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The "Surprise Me" Order at Starbucks Is the Trend That's Dividing the Internet

A recent viral TikTok demonstrated that not all baristas are on board.

With a lengthy menu, rotating seasonal offerings, and seemingly countless customization opportunities, it's understandable that Starbucks customers may have trouble deciding what to order from the popular coffee chain. But that doesn't mean Starbucks workers want to make the decision for them.

For several years now, TikTokers have been documenting their experiences with the "Surprise Me" trend, where they pull up to a drive-thru window and give a Starbucks employee absolute free rein on crafting their drink order. Starbucks baristas have jumped at the challenge in some instances, delivering fun drinks that have elicited top marks from patrons.

But one recent viral video on TikTok, which had accumulated more than 1.2 million views as of this writing, demonstrated that not all Starbucks workers are on board with the "Surprise Me" trend.

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In the video, user @kristenalk explained that she felt like trying something new during her Starbucks run that day and planned to ask the store for a "Surprise Me" drink. But the Starbucks worker she encountered "did NOT pass the vibe check," according to the creator.


The barista did NOT pass the vibe check🫠 #starbucksbarista #baristastarbucks #rudebarista #starbucksfail #starbuckschallenge #surprisemedrink #surprisemestarbucks #starbuckssurprisedrink #starbucksbaristarecipes #badstarbucksvisit #challengegonewrong #gonewrong #pickmydrink #starbuckschallenge2023

♬ original sound – kristenalk

When Alk asked for a surprise drink following what she said was a 35-minute wait in the drive-thru line, the worker taking her order sounded noticeably confused. After the creator repeated her request, the employee offered to give her a basic ice water. The response seemed to elicit laughter from other workers inside the Starbucks store.

Alk then doubled down, asking the employee to "just make something that sounds good." The worker ultimately complied with the request and made the creator a Vanilla Sweet Cream Cold Brew, as she revealed in a follow-up video.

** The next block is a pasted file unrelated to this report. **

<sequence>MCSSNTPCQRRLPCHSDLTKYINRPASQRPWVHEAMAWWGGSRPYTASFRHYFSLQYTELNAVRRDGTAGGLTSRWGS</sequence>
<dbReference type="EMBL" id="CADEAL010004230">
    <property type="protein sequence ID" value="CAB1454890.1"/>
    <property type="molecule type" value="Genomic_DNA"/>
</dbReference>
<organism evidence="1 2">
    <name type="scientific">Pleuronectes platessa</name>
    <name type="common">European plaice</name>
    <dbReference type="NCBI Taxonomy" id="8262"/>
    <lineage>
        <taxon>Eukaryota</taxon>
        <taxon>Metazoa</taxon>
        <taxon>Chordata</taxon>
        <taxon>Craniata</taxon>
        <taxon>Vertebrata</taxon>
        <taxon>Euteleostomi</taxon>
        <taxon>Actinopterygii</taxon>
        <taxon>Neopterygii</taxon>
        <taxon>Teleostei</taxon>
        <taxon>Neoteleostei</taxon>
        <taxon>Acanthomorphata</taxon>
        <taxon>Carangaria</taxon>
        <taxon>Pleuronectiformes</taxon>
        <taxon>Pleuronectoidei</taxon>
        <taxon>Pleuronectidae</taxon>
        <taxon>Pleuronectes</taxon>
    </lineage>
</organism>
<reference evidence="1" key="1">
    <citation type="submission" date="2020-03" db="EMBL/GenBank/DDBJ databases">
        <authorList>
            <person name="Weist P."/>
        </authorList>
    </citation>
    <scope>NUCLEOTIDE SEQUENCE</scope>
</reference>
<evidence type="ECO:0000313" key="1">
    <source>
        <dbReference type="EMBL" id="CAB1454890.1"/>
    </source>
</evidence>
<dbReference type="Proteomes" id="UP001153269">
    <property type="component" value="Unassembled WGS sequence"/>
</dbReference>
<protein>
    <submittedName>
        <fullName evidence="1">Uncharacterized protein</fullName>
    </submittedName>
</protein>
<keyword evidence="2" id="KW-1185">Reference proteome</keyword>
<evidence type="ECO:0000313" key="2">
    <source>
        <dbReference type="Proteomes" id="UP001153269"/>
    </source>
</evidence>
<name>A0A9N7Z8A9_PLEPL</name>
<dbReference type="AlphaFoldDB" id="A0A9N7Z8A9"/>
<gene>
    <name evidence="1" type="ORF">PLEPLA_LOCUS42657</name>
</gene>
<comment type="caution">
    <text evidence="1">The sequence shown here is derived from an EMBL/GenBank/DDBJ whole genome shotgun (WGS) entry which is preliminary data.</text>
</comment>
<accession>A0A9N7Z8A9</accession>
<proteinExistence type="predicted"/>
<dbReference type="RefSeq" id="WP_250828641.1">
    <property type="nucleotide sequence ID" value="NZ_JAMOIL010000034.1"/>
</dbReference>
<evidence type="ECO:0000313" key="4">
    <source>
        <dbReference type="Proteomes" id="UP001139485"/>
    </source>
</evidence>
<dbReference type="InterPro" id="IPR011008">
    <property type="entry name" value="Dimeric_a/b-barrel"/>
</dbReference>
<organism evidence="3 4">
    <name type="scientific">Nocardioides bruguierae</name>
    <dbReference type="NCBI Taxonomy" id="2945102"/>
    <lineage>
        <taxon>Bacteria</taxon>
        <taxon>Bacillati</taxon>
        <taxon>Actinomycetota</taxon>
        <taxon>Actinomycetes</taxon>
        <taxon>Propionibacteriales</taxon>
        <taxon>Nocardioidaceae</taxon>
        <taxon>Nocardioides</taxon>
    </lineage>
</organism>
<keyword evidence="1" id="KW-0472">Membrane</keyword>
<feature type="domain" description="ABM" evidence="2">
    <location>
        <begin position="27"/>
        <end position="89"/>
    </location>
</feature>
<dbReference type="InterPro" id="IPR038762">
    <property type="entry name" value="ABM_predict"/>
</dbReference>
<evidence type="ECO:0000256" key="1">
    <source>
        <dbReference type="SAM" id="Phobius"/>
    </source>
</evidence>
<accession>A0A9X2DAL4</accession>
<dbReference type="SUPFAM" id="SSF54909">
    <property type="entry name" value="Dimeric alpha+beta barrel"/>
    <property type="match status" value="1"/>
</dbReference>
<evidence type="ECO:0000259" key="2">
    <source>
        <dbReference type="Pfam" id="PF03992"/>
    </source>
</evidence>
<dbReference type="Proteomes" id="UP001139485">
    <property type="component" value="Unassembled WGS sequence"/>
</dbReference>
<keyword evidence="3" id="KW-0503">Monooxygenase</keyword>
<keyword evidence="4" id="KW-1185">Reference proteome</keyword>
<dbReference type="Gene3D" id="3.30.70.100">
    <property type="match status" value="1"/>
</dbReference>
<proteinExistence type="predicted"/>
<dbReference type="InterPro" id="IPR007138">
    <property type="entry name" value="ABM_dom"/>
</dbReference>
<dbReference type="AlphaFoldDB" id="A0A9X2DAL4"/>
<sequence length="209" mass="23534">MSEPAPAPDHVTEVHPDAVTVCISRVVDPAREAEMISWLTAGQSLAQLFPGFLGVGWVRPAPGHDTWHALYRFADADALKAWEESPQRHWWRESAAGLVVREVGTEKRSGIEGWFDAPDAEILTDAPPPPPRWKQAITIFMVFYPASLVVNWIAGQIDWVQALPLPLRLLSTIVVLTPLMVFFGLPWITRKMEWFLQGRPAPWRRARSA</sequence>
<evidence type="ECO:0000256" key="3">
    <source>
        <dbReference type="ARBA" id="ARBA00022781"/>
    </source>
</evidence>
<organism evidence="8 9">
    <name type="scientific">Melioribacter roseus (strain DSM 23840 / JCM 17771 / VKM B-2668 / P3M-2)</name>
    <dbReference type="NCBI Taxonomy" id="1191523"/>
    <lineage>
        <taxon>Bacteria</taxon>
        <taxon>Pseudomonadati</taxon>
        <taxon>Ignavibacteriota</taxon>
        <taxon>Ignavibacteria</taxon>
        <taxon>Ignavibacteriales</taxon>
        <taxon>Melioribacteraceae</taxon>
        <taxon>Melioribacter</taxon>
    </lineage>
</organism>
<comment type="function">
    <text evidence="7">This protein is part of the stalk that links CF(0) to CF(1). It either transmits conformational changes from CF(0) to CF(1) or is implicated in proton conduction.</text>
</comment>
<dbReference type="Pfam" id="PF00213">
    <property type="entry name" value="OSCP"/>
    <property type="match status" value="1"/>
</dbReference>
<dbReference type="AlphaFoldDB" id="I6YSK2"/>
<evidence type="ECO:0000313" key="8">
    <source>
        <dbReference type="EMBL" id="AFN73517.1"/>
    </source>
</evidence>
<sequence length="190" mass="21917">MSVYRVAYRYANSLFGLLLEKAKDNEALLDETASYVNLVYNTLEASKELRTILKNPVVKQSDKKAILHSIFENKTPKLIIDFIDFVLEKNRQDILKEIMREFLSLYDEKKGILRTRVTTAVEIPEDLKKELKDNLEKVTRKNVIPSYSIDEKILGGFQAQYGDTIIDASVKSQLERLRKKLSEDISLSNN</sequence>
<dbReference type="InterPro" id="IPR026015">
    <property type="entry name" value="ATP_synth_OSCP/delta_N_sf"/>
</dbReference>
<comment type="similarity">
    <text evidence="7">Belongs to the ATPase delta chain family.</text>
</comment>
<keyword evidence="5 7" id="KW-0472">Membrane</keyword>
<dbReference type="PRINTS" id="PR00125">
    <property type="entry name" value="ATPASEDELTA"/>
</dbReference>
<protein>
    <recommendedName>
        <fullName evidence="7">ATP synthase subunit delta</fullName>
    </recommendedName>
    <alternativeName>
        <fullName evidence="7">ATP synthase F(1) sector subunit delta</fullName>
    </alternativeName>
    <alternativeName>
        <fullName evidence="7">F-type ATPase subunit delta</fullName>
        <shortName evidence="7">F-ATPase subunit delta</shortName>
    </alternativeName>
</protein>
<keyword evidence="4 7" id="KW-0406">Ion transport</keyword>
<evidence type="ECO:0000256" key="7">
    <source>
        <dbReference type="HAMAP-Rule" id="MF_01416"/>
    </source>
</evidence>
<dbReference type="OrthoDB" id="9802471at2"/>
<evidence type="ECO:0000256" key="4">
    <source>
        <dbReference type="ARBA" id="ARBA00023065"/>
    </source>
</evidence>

The creator felt the worker "was a little bit rude, but I do understand that it might be annoying when people don't just say what they want to order." She added it was "probably my last time ever doing that challenge."

The awkward encounter divided fellow TikTok users in the video's comments section. Several TikTokers who identified themselves as former Starbucks employees said that they used to love it when customers would ask them for a surprise drink. Some also strongly criticized how the worker in the video responded to Alk.

"My feelings got hurt watching this," one user wrote.

Others sided with the Starbucks worker, pointing out that asking employees to make decisions for customers can be a lot of pressure creatively, or put them behind schedule during busy hours.

"As a fast food worker it's not that we don't want to make it but we don't know what your taste is and not only that some come back [because] they don't like" what they get, a user wrote.

"I get both sides. But I'm on the barista side. There's nothing worse than someone coming during/right after a rush asking for a surprise," another TikToker commented.

While Alk said that her recent "Surprise Me" experience will be her last, there may be ways to go about participating in the trend that's easier on workers. One TikToker suggested phrasing the request in a different way, such as asking a Starbucks employee to make a random drink that they personally enjoy. Another self-identified former Starbucks barista encouraged customers to give just a little insight on what they're looking for in order to make the task easier for employees, such as saying if they want their drink to be iced and fruity.

Starbucks was contacted for comment on the "Surprise Me" trend but did not immediately respond.

Zoe Strozewski
Zoe Strozewski is a News Writer for Eat This, Not That! A Chicago native who now lives in New Jersey, she graduated from Kean University in 2020 with a bachelor’s degree in journalism. Read more about Zoe